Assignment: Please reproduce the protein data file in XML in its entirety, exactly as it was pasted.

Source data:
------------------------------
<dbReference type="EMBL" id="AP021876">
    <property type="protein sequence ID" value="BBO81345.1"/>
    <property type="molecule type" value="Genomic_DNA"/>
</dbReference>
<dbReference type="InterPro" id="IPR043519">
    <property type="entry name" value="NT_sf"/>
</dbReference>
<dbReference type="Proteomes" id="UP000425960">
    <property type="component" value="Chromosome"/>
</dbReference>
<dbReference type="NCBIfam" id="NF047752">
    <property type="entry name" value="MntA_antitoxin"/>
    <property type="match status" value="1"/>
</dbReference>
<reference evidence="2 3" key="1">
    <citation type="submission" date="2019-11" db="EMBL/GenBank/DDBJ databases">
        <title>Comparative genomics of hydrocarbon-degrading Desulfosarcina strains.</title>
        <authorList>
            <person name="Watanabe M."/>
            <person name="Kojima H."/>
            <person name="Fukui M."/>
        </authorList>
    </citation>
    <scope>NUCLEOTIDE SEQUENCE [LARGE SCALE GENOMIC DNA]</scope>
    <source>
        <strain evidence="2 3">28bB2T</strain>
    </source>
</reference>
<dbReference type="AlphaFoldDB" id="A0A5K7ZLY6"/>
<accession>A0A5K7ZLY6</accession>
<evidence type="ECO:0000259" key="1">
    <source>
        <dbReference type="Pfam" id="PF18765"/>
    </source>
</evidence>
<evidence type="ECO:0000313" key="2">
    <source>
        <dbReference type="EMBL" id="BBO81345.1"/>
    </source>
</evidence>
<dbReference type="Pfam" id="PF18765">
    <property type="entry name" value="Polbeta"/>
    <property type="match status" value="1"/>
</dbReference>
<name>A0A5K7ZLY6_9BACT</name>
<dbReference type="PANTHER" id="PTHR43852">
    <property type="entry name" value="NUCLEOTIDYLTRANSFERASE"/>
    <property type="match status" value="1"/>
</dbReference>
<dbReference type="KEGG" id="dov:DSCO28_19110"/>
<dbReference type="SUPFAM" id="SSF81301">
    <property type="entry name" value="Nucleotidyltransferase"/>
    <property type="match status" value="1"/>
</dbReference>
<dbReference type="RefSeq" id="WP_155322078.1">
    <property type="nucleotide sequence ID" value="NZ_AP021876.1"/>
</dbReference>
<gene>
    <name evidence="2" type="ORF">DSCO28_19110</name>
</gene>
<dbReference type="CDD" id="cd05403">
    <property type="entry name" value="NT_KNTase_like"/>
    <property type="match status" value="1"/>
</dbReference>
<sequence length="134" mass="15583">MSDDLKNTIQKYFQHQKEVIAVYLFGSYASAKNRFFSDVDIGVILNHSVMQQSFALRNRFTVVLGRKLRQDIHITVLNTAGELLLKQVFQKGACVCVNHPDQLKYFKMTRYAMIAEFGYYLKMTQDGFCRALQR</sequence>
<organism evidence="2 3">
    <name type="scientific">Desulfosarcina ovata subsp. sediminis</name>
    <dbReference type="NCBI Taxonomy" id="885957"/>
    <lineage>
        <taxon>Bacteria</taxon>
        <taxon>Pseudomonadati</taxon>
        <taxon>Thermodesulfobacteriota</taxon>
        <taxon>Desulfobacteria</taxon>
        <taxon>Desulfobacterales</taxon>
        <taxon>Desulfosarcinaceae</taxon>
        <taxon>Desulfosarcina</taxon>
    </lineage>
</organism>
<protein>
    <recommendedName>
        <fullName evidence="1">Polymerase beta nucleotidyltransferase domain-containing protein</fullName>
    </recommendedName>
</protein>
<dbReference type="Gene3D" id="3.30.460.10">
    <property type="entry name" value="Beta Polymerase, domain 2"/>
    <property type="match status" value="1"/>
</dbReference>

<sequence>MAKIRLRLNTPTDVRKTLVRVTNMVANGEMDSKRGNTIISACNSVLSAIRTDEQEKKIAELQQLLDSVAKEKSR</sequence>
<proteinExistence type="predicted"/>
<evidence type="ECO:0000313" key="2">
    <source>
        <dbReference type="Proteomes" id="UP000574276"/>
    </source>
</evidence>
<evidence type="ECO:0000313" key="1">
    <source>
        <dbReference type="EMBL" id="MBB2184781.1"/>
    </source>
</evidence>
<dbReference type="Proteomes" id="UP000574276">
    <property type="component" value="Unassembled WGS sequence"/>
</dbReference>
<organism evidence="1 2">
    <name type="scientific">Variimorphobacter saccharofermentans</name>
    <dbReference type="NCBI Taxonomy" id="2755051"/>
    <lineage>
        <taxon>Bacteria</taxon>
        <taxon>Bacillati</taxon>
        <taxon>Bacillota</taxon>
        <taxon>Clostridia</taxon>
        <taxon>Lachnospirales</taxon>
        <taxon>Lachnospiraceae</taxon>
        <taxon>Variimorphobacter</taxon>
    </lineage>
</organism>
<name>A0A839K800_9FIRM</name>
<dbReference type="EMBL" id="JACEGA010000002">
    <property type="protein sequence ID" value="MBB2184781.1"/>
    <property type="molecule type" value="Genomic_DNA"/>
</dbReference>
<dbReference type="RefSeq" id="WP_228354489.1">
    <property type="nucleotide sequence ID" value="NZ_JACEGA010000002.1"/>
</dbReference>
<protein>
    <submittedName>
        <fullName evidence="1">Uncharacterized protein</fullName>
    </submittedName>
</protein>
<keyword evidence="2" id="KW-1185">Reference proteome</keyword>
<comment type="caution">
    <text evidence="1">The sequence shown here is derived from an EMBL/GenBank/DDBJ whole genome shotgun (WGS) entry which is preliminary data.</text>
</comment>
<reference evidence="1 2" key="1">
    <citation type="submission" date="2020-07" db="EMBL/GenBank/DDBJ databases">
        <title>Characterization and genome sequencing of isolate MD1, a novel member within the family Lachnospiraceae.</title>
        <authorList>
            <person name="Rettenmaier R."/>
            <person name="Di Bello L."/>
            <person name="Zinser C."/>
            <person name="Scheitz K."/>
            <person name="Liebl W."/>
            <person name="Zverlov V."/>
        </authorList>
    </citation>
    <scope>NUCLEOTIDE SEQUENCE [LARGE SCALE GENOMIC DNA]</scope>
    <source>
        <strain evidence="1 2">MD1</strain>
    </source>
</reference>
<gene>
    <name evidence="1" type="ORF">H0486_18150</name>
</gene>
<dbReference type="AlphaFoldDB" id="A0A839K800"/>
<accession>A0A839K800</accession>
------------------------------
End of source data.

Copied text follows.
<dbReference type="EMBL" id="AP021876">
    <property type="protein sequence ID" value="BBO81345.1"/>
    <property type="molecule type" value="Genomic_DNA"/>
</dbReference>
<dbReference type="InterPro" id="IPR043519">
    <property type="entry name" value="NT_sf"/>
</dbReference>
<dbReference type="Proteomes" id="UP000425960">
    <property type="component" value="Chromosome"/>
</dbReference>
<dbReference type="NCBIfam" id="NF047752">
    <property type="entry name" value="MntA_antitoxin"/>
    <property type="match status" value="1"/>
</dbReference>
<reference evidence="2 3" key="1">
    <citation type="submission" date="2019-11" db="EMBL/GenBank/DDBJ databases">
        <title>Comparative genomics of hydrocarbon-degrading Desulfosarcina strains.</title>
        <authorList>
            <person name="Watanabe M."/>
            <person name="Kojima H."/>
            <person name="Fukui M."/>
        </authorList>
    </citation>
    <scope>NUCLEOTIDE SEQUENCE [LARGE SCALE GENOMIC DNA]</scope>
    <source>
        <strain evidence="2 3">28bB2T</strain>
    </source>
</reference>
<dbReference type="AlphaFoldDB" id="A0A5K7ZLY6"/>
<accession>A0A5K7ZLY6</accession>
<evidence type="ECO:0000259" key="1">
    <source>
        <dbReference type="Pfam" id="PF18765"/>
    </source>
</evidence>
<evidence type="ECO:0000313" key="2">
    <source>
        <dbReference type="EMBL" id="BBO81345.1"/>
    </source>
</evidence>
<dbReference type="Pfam" id="PF18765">
    <property type="entry name" value="Polbeta"/>
    <property type="match status" value="1"/>
</dbReference>
<name>A0A5K7ZLY6_9BACT</name>
<dbReference type="PANTHER" id="PTHR43852">
    <property type="entry name" value="NUCLEOTIDYLTRANSFERASE"/>
    <property type="match status" value="1"/>
</dbReference>
<dbReference type="KEGG" id="dov:DSCO28_19110"/>
<dbReference type="SUPFAM" id="SSF81301">
    <property type="entry name" value="Nucleotidyltransferase"/>
    <property type="match status" value="1"/>
</dbReference>
<dbReference type="RefSeq" id="WP_155322078.1">
    <property type="nucleotide sequence ID" value="NZ_AP021876.1"/>
</dbReference>
<gene>
    <name evidence="2" type="ORF">DSCO28_19110</name>
</gene>
<dbReference type="CDD" id="cd05403">
    <property type="entry name" value="NT_KNTase_like"/>
    <property type="match status" value="1"/>
</dbReference>
<sequence length="134" mass="15583">MSDDLKNTIQKYFQHQKEVIAVYLFGSYASAKNRFFSDVDIGVILNHSVMQQSFALRNRFTVVLGRKLRQDIHITVLNTAGELLLKQVFQKGACVCVNHPDQLKYFKMTRYAMIAEFGYYLKMTQDGFCRALQR</sequence>
<organism evidence="2 3">
    <name type="scientific">Desulfosarcina ovata subsp. sediminis</name>
    <dbReference type="NCBI Taxonomy" id="885957"/>
    <lineage>
        <taxon>Bacteria</taxon>
        <taxon>Pseudomonadati</taxon>
        <taxon>Thermodesulfobacteriota</taxon>
        <taxon>Desulfobacteria</taxon>
        <taxon>Desulfobacterales</taxon>
        <taxon>Desulfosarcinaceae</taxon>
        <taxon>Desulfosarcina</taxon>
    </lineage>
</organism>
<protein>
    <recommendedName>
        <fullName evidence="1">Polymerase beta nucleotidyltransferase domain-containing protein</fullName>
    </recommendedName>
</protein>
<dbReference type="Gene3D" id="3.30.460.10">
    <property type="entry name" value="Beta Polymerase, domain 2"/>
    <property type="match status" value="1"/>
</dbReference>

<sequence>MAKIRLRLNTPTDVRKTLVRVTNMVANGEMDSKRGNTIISACNSVLSAIRTDEQEKKIAELQQLLDSVAKEKSR</sequence>
<proteinExistence type="predicted"/>
<evidence type="ECO:0000313" key="2">
    <source>
        <dbReference type="Proteomes" id="UP000574276"/>
    </source>
</evidence>
<evidence type="ECO:0000313" key="1">
    <source>
        <dbReference type="EMBL" id="MBB2184781.1"/>
    </source>
</evidence>
<dbReference type="Proteomes" id="UP000574276">
    <property type="component" value="Unassembled WGS sequence"/>
</dbReference>
<organism evidence="1 2">
    <name type="scientific">Variimorphobacter saccharofermentans</name>
    <dbReference type="NCBI Taxonomy" id="2755051"/>
    <lineage>
        <taxon>Bacteria</taxon>
        <taxon>Bacillati</taxon>
        <taxon>Bacillota</taxon>
        <taxon>Clostridia</taxon>
        <taxon>Lachnospirales</taxon>
        <taxon>Lachnospiraceae</taxon>
        <taxon>Variimorphobacter</taxon>
    </lineage>
</organism>
<name>A0A839K800_9FIRM</name>
<dbReference type="EMBL" id="JACEGA010000002">
    <property type="protein sequence ID" value="MBB2184781.1"/>
    <property type="molecule type" value="Genomic_DNA"/>
</dbReference>
<dbReference type="RefSeq" id="WP_228354489.1">
    <property type="nucleotide sequence ID" value="NZ_JACEGA010000002.1"/>
</dbReference>
<protein>
    <submittedName>
        <fullName evidence="1">Uncharacterized protein</fullName>
    </submittedName>
</protein>
<keyword evidence="2" id="KW-1185">Reference proteome</keyword>
<comment type="caution">
    <text evidence="1">The sequence shown here is derived from an EMBL/GenBank/DDBJ whole genome shotgun (WGS) entry which is preliminary data.</text>
</comment>
<reference evidence="1 2" key="1">
    <citation type="submission" date="2020-07" db="EMBL/GenBank/DDBJ databases">
        <title>Characterization and genome sequencing of isolate MD1, a novel member within the family Lachnospiraceae.</title>
        <authorList>
            <person name="Rettenmaier R."/>
            <person name="Di Bello L."/>
            <person name="Zinser C."/>
            <person name="Scheitz K."/>
            <person name="Liebl W."/>
            <person name="Zverlov V."/>
        </authorList>
    </citation>
    <scope>NUCLEOTIDE SEQUENCE [LARGE SCALE GENOMIC DNA]</scope>
    <source>
        <strain evidence="1 2">MD1</strain>
    </source>
</reference>
<gene>
    <name evidence="1" type="ORF">H0486_18150</name>
</gene>
<dbReference type="AlphaFoldDB" id="A0A839K800"/>
<accession>A0A839K800</accession>